What the cross might conceivably demonstrate, among a number of other, more probable, possibilities, is the full extent of the love of one human being for others. And as the love of human beings can be thought of as mirroring the love of God, it would therefore be taken as an indirect demonstration of what the love of God is like, in much the same way that countless other individuals have given up their lives to save their friends or families throughout history. But whom did Jesus die to save? None, save possibly Barabbas, can be said to have benefited directly from his death, yet it would seem that modernism would like us to understand Jesus' death as making some sort of religious point which will enrich our spiritual lives. But this is not how the New Testament writers understood his death (not least because they insisted upon interpreting that death in the light of the resurrection, a procedure regarded as illegitimate by modernists), and it is certainly difficult to see how it would have cut much ice in the hostile environment in which Christianity had to survive and expand in the first period of its existence.
Had Jesus died in western Europe in the modern period, such an interpretation of his death might have had a certain degree of plausibility – but the historical significance of Jesus' death was determined by its historical context, and we are committing historical errors which parallel those of the ill-fated nineteenth-century 'quest of the historical Jesus' if we project modern cultural preoccupations onto the event of the death of Christ. The interpretation which modernism wishes to place upon the death of Christ is culturally conditioned by the social and personal values of western society, and is imposed upon (rather than discerned within) the history of Jesus.
The traditional framework for discussion of the manifestation of the love of God in the death of Christ is that of God humbling himself and coming among us as one of us, taking upon himself the frailty and mortality of our human nature in order to redeem it. To deny that the lonely dying figure upon the cross is God is to lose this point of contact, and to return to the view which Christianity overturned in its own day and age – that 'God is with us only in his transcendence' (Don Cupitt). A divine representative – not God himself – engages with the pain and suffering of this world. It is his love, not God's, which is shown. And to those who might think that this difficulty may be eliminated by developing the idea of God allowing himself to be identified with the dying Christ, it may be pointed out that the exploration of this idea by Moltmann and Jüngel leads not merely to an incarnational, but to a Trinitarian, theology. In order to do justice to the Christian experience of God through Jesus Christ, we cannot view Jesus Christ merely in terms of his function – we are dealing with an identity of being, rather than just an identification of function. Jesus acts as and for God precisely because he is God.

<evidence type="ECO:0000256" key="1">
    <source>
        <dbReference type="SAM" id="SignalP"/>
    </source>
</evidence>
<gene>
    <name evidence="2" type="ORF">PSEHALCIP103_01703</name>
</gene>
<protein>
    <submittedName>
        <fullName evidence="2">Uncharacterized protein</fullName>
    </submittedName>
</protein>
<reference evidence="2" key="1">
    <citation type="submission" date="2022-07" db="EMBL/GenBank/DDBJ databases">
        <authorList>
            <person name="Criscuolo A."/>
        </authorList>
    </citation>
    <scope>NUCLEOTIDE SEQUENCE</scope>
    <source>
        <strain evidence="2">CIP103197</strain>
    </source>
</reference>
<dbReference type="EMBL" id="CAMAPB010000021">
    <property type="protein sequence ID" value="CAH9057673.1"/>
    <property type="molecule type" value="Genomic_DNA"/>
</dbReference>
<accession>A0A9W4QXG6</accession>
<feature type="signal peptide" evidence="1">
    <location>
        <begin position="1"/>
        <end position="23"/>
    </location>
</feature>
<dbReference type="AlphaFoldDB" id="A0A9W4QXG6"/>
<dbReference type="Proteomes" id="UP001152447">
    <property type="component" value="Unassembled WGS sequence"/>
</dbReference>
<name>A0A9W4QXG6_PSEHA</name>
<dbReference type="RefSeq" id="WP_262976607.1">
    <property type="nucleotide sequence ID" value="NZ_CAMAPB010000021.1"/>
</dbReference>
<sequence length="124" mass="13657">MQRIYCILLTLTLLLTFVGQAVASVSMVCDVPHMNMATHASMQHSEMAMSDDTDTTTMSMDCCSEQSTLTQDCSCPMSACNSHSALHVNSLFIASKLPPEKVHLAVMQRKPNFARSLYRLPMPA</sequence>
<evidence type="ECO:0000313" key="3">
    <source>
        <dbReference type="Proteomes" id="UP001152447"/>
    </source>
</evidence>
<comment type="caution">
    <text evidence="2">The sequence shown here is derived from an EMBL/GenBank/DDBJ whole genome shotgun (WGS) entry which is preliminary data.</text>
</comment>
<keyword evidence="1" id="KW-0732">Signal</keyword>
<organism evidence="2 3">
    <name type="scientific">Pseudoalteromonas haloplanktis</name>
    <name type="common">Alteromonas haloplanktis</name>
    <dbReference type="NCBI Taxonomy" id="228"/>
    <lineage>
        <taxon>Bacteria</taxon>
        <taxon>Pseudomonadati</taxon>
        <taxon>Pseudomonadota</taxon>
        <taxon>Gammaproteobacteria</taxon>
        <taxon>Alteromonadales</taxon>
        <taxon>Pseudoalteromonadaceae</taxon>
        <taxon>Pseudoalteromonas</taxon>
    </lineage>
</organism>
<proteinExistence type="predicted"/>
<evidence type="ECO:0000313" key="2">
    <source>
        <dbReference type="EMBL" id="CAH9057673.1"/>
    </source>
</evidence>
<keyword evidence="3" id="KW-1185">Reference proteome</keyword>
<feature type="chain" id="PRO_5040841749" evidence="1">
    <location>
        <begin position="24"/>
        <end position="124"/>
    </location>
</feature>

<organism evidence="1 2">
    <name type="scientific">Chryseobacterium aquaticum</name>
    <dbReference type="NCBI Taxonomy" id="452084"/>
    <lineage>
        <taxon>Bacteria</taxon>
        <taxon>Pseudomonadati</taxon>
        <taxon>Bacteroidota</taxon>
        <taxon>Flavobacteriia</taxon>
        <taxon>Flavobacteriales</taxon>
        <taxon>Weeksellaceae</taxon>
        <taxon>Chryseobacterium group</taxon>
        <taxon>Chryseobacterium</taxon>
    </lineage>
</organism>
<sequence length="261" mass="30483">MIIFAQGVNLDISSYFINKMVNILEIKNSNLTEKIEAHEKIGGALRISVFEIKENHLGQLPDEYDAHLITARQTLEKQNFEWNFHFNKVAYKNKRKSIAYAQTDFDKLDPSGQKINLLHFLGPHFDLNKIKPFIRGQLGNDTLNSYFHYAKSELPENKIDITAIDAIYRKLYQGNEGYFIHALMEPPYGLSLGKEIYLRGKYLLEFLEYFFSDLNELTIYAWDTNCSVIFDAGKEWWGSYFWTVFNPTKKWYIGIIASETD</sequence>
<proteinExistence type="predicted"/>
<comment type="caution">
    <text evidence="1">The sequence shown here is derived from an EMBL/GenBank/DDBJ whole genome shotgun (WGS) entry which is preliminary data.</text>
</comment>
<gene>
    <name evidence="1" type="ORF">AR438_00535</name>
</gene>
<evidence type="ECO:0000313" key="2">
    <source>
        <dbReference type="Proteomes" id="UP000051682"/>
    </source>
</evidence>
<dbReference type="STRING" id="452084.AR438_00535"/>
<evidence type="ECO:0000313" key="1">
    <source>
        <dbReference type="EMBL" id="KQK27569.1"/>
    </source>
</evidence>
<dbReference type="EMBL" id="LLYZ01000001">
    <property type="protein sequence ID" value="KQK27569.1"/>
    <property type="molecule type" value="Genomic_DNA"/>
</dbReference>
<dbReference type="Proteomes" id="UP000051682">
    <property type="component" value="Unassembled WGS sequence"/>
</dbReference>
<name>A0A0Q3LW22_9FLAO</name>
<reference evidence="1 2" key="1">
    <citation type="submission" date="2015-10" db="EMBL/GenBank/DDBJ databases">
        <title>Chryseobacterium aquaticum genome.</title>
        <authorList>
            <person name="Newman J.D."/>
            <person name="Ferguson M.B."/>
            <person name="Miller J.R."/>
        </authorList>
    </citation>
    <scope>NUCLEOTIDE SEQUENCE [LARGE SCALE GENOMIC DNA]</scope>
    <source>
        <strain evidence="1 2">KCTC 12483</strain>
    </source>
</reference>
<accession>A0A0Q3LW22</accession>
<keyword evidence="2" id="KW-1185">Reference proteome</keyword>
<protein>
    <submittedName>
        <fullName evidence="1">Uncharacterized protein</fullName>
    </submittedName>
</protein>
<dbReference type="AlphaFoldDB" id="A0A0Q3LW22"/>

A similar point may be made in relation to suffering. As we noticed earlier, twentieth-century apologetics has recognized that any theology which is unable to implicate God in some manner in the sufferings and pain of the world condemns itself as inadequate and deficient. The twentieth century has witnessed previously unimagined horrors of human suffering in the trenches of the First World War, in the extermination camps of Nazi Germany, and the programmes of genocide established by Nazi Germany and Marxist Cambodia. The rise of 'protest atheism' – perhaps one of the most powerful sentiments to which modern theology must address itself – reflects human moral revulsion at these acts. Protest atheism has a tendency to select soft targets, and there are few targets softer in this respect than a non-incarnational theology.
An incarnational theology speaks of God subjecting himself to the evil and pain of the world at its worst, in the grim scene at Calvary. God suffered in Christ, taking upon himself the agony of the world which he created. A non-incarnational theology is forced, perhaps against its intuition, to speak of a God who may send his condolences through a representative, but who does not (or cannot, for fear of being accused of logical contradiction?) enter into and share his people's suffering at first hand. And for a modernist who rejects substitutionary theories of the atonement, God can hardly be allowed to take on himself his own punishment for the sins of humanity through a human representative, who suffers instead of and on behalf of man.
In 1963, the English Sunday newspaper, The Observer publicized John Robinson's book Honest to God with the headline 'our image of God must go'. The image that Robinson had in mind was that of an old man in the sky. But the 'image of God that must go' in the face of the intense and deadly serious moral criticisms of protest atheism is that of a God who does not experience human suffering and pain at first hand – in short, a non-incarnational image of God. Many of those who criticize the incarnation seem to realize the force of this point, and attempt to retain it, despite their intellectual misgivings. A non-incarnational theology is fatally flawed. Perhaps in the end, it will not be the protests of orthodoxy which destroy non-incarnational theologies, but protest atheism, which wisely and rightly detects the fundamental weakness of such a theology in precisely this respect.